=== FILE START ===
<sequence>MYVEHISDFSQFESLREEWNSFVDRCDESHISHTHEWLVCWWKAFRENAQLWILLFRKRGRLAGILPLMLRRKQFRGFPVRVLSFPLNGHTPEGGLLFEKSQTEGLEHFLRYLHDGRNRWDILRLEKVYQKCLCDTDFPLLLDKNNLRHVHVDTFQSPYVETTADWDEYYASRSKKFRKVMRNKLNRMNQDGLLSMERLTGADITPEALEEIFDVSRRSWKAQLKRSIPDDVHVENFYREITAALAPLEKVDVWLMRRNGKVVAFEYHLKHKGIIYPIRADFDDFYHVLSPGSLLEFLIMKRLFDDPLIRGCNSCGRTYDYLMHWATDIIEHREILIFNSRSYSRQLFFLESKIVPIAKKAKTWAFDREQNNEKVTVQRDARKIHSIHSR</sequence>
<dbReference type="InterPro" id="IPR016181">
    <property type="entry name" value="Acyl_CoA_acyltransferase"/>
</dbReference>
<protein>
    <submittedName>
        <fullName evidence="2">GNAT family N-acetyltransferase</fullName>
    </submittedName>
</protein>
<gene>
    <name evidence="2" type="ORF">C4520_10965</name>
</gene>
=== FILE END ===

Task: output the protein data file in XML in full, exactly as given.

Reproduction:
<sequence>MYVEHISDFSQFESLREEWNSFVDRCDESHISHTHEWLVCWWKAFRENAQLWILLFRKRGRLAGILPLMLRRKQFRGFPVRVLSFPLNGHTPEGGLLFEKSQTEGLEHFLRYLHDGRNRWDILRLEKVYQKCLCDTDFPLLLDKNNLRHVHVDTFQSPYVETTADWDEYYASRSKKFRKVMRNKLNRMNQDGLLSMERLTGADITPEALEEIFDVSRRSWKAQLKRSIPDDVHVENFYREITAALAPLEKVDVWLMRRNGKVVAFEYHLKHKGIIYPIRADFDDFYHVLSPGSLLEFLIMKRLFDDPLIRGCNSCGRTYDYLMHWATDIIEHREILIFNSRSYSRQLFFLESKIVPIAKKAKTWAFDREQNNEKVTVQRDARKIHSIHSR</sequence>
<dbReference type="InterPro" id="IPR016181">
    <property type="entry name" value="Acyl_CoA_acyltransferase"/>
</dbReference>
<protein>
    <submittedName>
        <fullName evidence="2">GNAT family N-acetyltransferase</fullName>
    </submittedName>
</protein>
<gene>
    <name evidence="2" type="ORF">C4520_10965</name>
</gene>